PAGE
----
To test if skin and gut microbiota composition were linked with host phylogeny, cytochrome c oxidase I (COX1) and cytochrome b (cytb) sequences for the 17 host fish species were downloaded from the NCBI website (https://www.ncbi.nlm.nih.gov/gene) and combined to create an artificial concatenated sequence. The concatenated sequences were aligned using MUSCLE  on the CIPRES Science Gateway v.3.1 . Subsequently, pair-wise phylogenetic distances between the species were calculated using the Kimura two-parameter model of substitution in MEGA-X (version 10.2.6) . Finally, to evaluate the effect of host phylogeny on microbiome dissimilarity (phylosymbiosis), we performed Mantel tests (method = "pearson", permutations = 999, na.rm = TRUE) in R (version 4.3.1) using the vegan (V2.6–4) package  to compare the bacterial community Bray–Curtis dissimilarity matrixes (skin and gut) and fish species phylogenetic distance matrix. To do so, Bray–Curtis dissimilarity was calculated across all samples within each fish species.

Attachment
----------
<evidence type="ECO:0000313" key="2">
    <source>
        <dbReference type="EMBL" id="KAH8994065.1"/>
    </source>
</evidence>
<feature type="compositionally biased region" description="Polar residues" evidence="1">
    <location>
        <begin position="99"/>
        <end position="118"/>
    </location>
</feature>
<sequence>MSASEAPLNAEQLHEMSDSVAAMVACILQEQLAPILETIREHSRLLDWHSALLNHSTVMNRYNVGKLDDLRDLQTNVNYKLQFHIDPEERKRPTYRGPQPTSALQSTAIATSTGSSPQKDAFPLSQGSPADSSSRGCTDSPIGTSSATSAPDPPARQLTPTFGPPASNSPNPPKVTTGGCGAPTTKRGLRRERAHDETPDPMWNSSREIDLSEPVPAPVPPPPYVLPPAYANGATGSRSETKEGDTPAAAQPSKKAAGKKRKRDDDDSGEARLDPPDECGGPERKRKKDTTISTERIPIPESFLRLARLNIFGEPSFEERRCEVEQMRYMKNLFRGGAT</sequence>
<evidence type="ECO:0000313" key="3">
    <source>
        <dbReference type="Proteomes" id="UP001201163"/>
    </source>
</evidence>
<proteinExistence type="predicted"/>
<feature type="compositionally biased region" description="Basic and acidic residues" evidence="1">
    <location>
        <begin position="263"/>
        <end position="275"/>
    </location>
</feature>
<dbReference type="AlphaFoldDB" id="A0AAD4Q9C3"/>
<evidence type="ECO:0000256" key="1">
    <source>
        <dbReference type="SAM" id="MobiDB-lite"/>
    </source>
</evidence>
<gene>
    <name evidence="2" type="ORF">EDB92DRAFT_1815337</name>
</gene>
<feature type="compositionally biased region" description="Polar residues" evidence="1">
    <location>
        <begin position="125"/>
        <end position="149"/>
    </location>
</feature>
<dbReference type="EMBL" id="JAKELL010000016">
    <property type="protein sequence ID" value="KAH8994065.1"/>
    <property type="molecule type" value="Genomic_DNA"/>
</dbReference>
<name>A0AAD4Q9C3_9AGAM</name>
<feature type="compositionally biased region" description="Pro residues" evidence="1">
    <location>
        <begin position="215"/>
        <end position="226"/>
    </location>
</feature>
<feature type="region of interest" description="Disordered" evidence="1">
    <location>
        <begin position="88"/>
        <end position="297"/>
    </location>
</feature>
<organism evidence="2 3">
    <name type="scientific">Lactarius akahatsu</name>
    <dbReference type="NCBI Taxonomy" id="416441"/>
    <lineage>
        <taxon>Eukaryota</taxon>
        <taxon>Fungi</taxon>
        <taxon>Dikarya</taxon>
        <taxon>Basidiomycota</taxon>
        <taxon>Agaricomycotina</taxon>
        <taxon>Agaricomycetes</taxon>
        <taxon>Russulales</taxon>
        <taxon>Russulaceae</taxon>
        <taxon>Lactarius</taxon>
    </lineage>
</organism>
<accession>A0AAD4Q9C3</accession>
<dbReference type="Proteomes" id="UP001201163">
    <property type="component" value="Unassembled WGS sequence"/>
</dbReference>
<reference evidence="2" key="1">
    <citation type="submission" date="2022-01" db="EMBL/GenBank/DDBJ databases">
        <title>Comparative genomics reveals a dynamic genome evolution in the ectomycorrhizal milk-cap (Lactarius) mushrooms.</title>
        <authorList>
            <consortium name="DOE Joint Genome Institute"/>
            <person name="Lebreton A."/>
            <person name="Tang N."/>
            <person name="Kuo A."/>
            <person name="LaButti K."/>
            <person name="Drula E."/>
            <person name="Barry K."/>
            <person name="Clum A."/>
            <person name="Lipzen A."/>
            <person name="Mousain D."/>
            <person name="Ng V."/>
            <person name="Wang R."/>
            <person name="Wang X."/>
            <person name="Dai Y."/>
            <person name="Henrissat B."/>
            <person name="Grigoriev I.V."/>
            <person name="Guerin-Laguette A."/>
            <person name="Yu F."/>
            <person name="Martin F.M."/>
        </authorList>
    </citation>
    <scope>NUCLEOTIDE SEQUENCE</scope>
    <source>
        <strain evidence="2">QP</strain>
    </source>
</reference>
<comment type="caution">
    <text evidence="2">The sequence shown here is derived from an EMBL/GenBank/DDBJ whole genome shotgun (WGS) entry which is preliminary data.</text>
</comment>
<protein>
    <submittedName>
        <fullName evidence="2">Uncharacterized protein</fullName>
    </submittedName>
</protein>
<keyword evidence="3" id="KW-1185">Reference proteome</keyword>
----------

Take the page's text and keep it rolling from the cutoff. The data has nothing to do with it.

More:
Fish versus environmental (water) microbiota
Taxonomic composition of the skin, gut, and water microbiota were distinct; however, the water microbiota was most divergent. Across all fish species, the fish microbiota were dominated at the phylum level by Pseudomonadota (previously known as Proteobacteria) (78% (skin), 56% (gut)), Fusobacteriota (6% (skin), 19% (gut)), and Bacillota (previously known as Firmicutes) (7% (skin), 18% (gut)). However, the water sample taxa showed a different set of common taxa, with only Pseudomonadota in common among the fish bacteria taxa (Pseudomonadota (38%), Actinobacteriota (27%), Bacteroidota (18%)) (Fig. S1). At the family level, the fish microbiota were dominated by members of Aeromonadaceae (gut (21%), skin (19%)), Fusobacteriaceae (gut (19%), skin (6%)), Enterobacteriaceae (gut (17%), skin (17%)), and Moraxellaceae (gut (1%), skin (20%)) (Fig. S2). However, at the family level, the water microbiota was dominated by Comamonadaceae (23%), Sporichthyaceae (19%), and Chitinophagaceae (5%) (Fig. S2).